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Postby Splatted » Fri, 04 May 2012 2:04 am

sundaymorningstaple wrote:If staying in Singapore, the Chinese-Caucasian would work out the best as the mother tongue would then be considered as Mandarin and they could, like most, take English at 1st language level. The added benefit would be later for HDB housing as the Chinese being the overwhelming majority don't feel the effects of the racist policy of the HDB in as much as they can buy most anywhere they like. Turn it around and they become a 2 percenter where you are racially prevented from living where you would like to unless you get damned lucky.



Though this is off-topic, sometimes it works out financially better to be a 2 percenter.

Yes, Chinese are the overall majority, but COV prices go through the roof on Chinese owned HDB (great if you are the seller, not so great as the buyer)

It's in the 2% (other) category that you often come across better COV prices if you're the buyer.

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Postby carteki » Fri, 04 May 2012 8:58 am

Splatted wrote:Yes, Chinese are the overall majority, but COV prices go through the roof on Chinese owned HDB (great if you are the seller, not so great as the buyer)

It's in the 2% (other) category that you often come across better COV prices if you're the buyer.


Other than the penchant for holding out for insane prices your comment above doesn't seem to make sense (but then in my mind COV is a policy generated fallacy that just serves to make housing unaffordable).

This is how I'd understand the situation: If you're a chinese buyer you have a number of apartments to chose from, so as a buyer you can chose the one that gives you the greatest value.

If you're an "other" you are essentially limited to purchasing apartments from "other" sellers so as not to upset the cookie-cart. This means that you have less choice and the seller has more option to charge a higher price.

Other thoughts?

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Postby sundaymorningstaple » Fri, 04 May 2012 9:30 am

I'm with Kim on this. This is exactly why there are Indians who have gotten PR who are paying such high COV's. These are the ones who are being accused of driving up the prices. But what to do. So many buyers, so few eligible sellers if you are a minority.

Or, you don't get to live where you would like, due to the dearth of places for sale by minorities of your flavour.
Last edited by sundaymorningstaple on Fri, 04 May 2012 9:37 am, edited 1 time in total.

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Postby zzm9980 » Fri, 04 May 2012 9:32 am

carteki wrote:
Splatted wrote:Yes, Chinese are the overall majority, but COV prices go through the roof on Chinese owned HDB (great if you are the seller, not so great as the buyer)

It's in the 2% (other) category that you often come across better COV prices if you're the buyer.


Other than the penchant for holding out for insane prices your comment above doesn't seem to make sense (but then in my mind COV is a policy generated fallacy that just serves to make housing unaffordable).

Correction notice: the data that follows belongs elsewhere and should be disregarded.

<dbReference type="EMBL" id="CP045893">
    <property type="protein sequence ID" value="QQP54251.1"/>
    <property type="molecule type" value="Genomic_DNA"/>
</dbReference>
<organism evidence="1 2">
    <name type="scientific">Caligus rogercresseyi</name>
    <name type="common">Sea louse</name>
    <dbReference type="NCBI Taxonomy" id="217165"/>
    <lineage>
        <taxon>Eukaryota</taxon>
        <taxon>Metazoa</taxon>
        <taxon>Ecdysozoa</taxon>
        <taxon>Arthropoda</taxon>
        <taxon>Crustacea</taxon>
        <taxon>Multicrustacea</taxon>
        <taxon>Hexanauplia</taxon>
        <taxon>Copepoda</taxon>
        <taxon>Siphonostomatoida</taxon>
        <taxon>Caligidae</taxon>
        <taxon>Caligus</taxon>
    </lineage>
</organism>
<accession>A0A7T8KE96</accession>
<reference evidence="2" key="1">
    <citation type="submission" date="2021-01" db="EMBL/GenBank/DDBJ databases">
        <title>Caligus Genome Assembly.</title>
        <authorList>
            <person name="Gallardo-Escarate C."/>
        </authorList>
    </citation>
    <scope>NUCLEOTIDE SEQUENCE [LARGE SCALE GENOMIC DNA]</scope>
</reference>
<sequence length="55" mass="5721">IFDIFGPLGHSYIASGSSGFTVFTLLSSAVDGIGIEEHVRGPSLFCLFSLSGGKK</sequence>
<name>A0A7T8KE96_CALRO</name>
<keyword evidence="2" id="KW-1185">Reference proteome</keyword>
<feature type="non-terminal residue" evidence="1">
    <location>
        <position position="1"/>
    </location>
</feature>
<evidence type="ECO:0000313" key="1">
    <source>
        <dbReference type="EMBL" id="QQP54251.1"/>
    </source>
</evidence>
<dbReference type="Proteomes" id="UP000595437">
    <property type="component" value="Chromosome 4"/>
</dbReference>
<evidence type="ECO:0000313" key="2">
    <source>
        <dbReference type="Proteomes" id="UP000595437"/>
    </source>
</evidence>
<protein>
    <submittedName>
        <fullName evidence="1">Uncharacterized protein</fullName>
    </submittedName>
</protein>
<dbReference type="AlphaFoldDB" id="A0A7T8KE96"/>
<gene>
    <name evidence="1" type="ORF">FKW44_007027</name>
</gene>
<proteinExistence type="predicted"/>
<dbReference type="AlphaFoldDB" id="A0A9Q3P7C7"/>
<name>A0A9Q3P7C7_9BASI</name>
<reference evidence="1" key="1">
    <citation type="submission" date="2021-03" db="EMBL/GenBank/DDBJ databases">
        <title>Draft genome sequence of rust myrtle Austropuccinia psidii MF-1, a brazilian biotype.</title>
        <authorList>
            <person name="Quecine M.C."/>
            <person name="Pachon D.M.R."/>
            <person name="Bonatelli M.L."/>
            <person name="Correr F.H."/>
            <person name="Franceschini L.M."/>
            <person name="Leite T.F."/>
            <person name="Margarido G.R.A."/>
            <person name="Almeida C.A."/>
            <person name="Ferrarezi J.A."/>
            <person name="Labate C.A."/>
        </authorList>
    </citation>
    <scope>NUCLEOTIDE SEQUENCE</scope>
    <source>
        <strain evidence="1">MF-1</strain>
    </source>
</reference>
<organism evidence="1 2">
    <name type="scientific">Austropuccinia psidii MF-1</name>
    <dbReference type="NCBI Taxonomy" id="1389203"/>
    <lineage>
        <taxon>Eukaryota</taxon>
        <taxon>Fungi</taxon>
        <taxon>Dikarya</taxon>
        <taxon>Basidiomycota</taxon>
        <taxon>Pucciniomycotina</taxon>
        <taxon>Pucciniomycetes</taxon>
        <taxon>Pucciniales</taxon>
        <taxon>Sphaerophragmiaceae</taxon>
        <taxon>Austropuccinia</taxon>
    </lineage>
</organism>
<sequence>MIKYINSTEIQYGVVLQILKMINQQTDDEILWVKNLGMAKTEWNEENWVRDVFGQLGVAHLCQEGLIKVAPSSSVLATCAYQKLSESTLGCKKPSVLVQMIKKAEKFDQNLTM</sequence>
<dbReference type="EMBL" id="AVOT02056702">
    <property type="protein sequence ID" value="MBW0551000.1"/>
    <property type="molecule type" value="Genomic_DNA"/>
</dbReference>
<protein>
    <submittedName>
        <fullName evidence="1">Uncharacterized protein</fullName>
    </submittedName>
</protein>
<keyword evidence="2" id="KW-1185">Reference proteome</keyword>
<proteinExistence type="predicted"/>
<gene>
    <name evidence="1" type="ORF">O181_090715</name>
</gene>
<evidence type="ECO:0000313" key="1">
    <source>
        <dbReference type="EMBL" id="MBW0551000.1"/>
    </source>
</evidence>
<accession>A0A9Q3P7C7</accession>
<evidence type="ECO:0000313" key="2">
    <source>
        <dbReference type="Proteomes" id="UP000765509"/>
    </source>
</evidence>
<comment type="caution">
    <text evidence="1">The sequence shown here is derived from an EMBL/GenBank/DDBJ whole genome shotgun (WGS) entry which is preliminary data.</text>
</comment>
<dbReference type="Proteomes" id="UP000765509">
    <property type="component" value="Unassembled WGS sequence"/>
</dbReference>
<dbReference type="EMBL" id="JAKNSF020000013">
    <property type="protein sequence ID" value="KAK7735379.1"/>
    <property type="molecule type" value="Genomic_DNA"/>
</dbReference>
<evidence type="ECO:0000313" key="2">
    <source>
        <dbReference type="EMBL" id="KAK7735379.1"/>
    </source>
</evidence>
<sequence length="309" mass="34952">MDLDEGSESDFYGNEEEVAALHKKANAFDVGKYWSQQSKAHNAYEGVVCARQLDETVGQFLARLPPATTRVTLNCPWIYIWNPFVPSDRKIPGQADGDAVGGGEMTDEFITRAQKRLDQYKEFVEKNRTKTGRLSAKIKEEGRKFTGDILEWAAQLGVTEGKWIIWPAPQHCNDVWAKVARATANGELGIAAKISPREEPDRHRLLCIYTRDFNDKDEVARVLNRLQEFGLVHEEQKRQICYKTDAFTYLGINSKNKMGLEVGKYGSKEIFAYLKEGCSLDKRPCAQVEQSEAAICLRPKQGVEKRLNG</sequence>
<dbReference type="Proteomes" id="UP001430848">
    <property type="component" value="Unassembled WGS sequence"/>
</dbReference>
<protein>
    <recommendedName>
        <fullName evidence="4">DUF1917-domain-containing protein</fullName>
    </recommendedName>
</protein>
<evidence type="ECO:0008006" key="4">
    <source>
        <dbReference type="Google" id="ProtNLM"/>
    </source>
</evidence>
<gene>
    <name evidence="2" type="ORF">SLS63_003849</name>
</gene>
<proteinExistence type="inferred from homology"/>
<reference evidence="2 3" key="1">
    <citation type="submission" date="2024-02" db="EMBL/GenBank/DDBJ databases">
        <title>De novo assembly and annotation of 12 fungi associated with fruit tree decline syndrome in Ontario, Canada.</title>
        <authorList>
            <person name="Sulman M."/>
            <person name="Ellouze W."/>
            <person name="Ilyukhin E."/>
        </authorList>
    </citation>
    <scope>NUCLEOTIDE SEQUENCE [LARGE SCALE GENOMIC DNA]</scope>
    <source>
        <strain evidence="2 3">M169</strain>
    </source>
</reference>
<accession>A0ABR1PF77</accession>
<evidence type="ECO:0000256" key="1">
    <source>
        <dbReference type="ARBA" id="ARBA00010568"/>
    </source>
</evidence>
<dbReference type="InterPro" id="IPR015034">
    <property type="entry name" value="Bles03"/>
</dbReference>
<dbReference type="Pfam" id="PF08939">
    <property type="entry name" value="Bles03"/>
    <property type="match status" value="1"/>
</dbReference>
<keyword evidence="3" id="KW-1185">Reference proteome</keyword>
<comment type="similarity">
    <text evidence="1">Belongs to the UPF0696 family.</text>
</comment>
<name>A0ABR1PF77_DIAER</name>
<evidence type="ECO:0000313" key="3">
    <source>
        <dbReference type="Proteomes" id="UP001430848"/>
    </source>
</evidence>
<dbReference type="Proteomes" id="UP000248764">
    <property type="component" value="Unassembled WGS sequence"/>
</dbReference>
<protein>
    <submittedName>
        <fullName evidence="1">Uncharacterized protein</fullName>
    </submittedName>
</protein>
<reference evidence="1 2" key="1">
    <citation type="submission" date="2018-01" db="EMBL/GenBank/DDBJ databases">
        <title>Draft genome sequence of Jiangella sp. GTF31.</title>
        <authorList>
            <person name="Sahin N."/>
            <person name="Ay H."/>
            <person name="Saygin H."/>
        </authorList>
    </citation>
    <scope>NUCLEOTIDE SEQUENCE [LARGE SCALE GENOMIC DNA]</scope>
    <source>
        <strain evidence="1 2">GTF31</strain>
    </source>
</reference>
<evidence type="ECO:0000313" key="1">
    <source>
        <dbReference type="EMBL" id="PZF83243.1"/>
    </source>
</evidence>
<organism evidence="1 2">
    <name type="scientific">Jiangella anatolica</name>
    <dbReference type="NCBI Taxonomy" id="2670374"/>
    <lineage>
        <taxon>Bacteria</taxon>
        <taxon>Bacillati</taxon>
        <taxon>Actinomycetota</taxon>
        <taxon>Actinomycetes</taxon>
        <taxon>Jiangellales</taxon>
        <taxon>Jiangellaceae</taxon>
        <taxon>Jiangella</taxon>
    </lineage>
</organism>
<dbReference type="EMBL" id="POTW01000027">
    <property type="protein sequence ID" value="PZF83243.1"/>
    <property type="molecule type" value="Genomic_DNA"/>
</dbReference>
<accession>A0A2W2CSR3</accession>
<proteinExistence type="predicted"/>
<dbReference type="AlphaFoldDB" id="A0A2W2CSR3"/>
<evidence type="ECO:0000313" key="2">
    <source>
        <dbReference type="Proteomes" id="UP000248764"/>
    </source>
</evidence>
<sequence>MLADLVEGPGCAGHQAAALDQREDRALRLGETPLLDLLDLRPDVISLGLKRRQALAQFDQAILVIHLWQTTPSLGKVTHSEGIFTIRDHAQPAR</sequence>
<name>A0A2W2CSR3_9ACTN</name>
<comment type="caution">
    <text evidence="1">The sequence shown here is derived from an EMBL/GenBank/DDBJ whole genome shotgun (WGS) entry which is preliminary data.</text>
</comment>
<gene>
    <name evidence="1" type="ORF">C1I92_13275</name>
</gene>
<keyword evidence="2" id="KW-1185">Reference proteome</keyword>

This is how I'd understand the situation: If you're a chinese buyer you have a number of apartments to chose from, so as a buyer you can chose the one that gives you the greatest value.

If you're an "other" you are essentially limited to purchasing apartments from "other" sellers so as not to upset the cookie-cart. This means that you have less choice and the seller has more option to charge a higher price.

Other thoughts?


I interpret it two ways, one logical, one illogical. They also both partially inter-relate:

A) Logical - anyone can buy from anyone, as long as quotas aren't full. When the Chinese quota is full at a specific property, the pool of potential buyers is much smaller, so they can't charge as high of a COV since the demand is lower.

B) Illogical (a.k.a. Kiasu): The Chinese are more likely than other racial groups to pay and charge (and hold out if no one is willing to pay) outrageous COV due to cultural "values".

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Postby JR8 » Fri, 04 May 2012 9:41 am

This would make sense. Assuming stable race quotas, you would expect no divergence in $/COV. So, in the case of Indians say, where their proportion has increased in recent years, you would expect the price of their quota to have increased due to relative scarcity.

But, this shrinks into insignificance against the fact that if SG wanted to control property prices it could.... and all they have done to date is the equivalent of tossing an ice cube at Fukushima.

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Postby alexalex » Fri, 04 May 2012 12:39 pm

How does it work if a mixed-race Singaporean couple buys a HDB together? For example, if a Chinese / Indian couple buys resale, are they considered Chinese or Indian for quota purposes? Just curious!

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Postby beppi » Fri, 04 May 2012 4:21 pm

As far as I know, mixed couples could buy into both partner's quotas.
And my wife's limited research (in her now abandoned attempt to buy a resale HDB) showed the Chinese (her) quota much more often filled than the Other (my) quota.